5. Packs - which are add-ons and not in the SWI-Prolog repository. These are installed once SWI-Prolog is running.

The key thing to point out is that sometimes Packs are noted as Packages and that can be confusing. e.g.
If you do a Google search for SWI-Prolog packages you will most likely find the packs instead of the packages.

I only understood it when I was corrected for something I wrote in a post and then I took the time to understand it. See: Library, packages and packs?

As @joseph-vidal-rosset has expressed some concern with the SWI-Prolog documentation and this is his topic, the post is to help him understand. While I do agree that your point is valid, and I do have the ability as an admin to split the topic off, I will let @joseph-vidal-rosset decide. If he decides that this should be split, it shall be done. :slightly_smiling_face:

I will do nothing. Except to say that the documentation topic must be closed now on this thread. I thank again everybody.

The error is mine, not Ben Hudson’s. I was inspired by Jen Otten’s code:

% axiom
prove(G > D,_) :- member(A,G), member(B,D),
                  unify_with_occurs_check(A,B).

but again, I misunderstood maybe also Otten’s code and translated wrongly, because Jen Otten wrote another prover. I see that you explained your point on the page dedicated to the implementation of Wang prover. Thanks a lot for your patience.

Sorry. I apologize also to Jen Otten, because I did no say that the version of leanseq that I quoted is 3, it belongs to a conference on lean Otten’s provers and was not complete intentionally. See this intersting webpage.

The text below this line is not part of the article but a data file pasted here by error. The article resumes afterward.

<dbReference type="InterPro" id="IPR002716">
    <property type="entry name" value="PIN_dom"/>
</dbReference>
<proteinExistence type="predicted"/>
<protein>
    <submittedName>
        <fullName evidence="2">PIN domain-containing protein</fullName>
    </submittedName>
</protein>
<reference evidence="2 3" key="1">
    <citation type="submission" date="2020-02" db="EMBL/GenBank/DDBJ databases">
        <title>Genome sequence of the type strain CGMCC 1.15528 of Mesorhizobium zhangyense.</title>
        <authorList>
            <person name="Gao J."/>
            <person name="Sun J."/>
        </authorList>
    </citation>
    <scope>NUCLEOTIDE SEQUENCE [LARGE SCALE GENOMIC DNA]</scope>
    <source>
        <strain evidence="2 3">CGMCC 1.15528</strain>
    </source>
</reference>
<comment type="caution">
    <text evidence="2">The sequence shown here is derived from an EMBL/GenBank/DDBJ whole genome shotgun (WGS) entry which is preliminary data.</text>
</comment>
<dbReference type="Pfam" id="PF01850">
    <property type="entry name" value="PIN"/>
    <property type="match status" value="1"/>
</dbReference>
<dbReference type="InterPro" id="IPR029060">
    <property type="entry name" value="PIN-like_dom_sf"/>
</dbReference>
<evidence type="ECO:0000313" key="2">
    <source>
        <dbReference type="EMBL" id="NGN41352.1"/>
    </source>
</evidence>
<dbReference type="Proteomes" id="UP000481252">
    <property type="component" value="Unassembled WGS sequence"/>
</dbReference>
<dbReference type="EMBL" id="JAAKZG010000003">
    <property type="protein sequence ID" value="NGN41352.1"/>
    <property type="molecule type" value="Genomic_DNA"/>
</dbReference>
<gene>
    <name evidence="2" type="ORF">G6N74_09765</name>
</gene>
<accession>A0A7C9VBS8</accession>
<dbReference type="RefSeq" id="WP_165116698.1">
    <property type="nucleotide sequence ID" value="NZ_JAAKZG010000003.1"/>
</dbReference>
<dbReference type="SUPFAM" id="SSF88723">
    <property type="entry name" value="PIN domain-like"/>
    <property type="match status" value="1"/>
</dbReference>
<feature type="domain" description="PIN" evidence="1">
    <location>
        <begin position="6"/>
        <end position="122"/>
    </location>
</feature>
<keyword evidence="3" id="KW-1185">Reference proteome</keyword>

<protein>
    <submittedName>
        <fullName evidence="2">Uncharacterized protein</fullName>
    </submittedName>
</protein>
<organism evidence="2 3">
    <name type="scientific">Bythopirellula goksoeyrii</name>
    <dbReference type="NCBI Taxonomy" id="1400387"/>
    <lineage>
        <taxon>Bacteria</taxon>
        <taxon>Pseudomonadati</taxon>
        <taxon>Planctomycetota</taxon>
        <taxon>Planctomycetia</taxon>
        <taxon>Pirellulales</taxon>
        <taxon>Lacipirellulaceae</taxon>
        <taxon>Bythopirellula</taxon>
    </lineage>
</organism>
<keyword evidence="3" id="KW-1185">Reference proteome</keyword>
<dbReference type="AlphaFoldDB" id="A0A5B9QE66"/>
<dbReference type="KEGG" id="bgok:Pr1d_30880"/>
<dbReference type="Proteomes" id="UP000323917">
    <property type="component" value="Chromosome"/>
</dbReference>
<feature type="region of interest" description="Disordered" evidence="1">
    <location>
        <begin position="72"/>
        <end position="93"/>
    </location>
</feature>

The last version i.e 5 should complete in FOL and that is this one:

% -----------------------------------------------------------------
% leanseq.pl - A sequent calculus prover implemented in Prolog
% -----------------------------------------------------------------

% operator definitions (TPTP syntax)

:- op( 500, fy, ~).     % negation
:- op(1000, xfy, &).    % conjunction
:- op(1100, xfy, '|').  % disjunction
:- op(1110, xfy, =>).   % implication
:- op( 500, fy, !).     % universal quantifier:  ![X]:
:- op( 500, fy, ?).     % existential quantifier:  ?[X]:
:- op( 500,xfy, :).

% -----------------------------------------------------------------
prove(F) :- prove(F,1).

prove(F,I) :- print(iteration:I), nl,
              prove([] > [F],[],I,1,_).
prove(F,I) :- I1 is I+1, prove(F,I1).
% -----------------------------------------------------------------

% axiom
prove(G > D,_,_,J,J) :- member(A,G),
                        A\=(_&_), A\=(_|_), A\=(_=>_),
                        A\=(~_), A\=(!_), A\=(?_),
                        member(B,D),
                        unify_with_occurs_check(A,B).

% conjunction
prove(G > D,FV,I,J,K) :- select1(A&B,G,G1), !,
                         prove([A,B|G1] > D,FV,I,J,K).

prove(G > D,FV,I,J,K) :- select1(A&B,D,D1), !,
                         prove(G > [A|D1],FV,I,J,J1),
                         prove(G > [B|D1],FV,I,J1,K).

% disjunction
prove(G > D,FV,I,J,K) :- select1(A|B,G,G1), !,
                         prove([A|G1] > D,FV,I,J,J1),
                         prove([B|G1] > D,FV,I,J1,K).

prove(G > D,FV,I,J,K) :- select1(A|B,D,D1), !,
                         prove(G > [A,B|D1],FV,I,J,K).

% implication
prove(G > D,FV,I,J,K) :- select1(A=>B,G,G1), !,
                         prove(G1 > [A|D],FV,I,J,J1),
                         prove([B|G1] > D,FV,I,J1,K).

prove(G > D,FV,I,J,K) :- select1(A=>B,D,D1), !,
                         prove([A|G] > [B|D1],FV,I,J,K).

% negation
prove(G > D,FV,I,J,K) :- select1(~A,G,G1), !,
                         prove(G1 > [A|D],FV,I,J,K).

prove(G > D,FV,I,J,K) :- select1(~A,D,D1), !,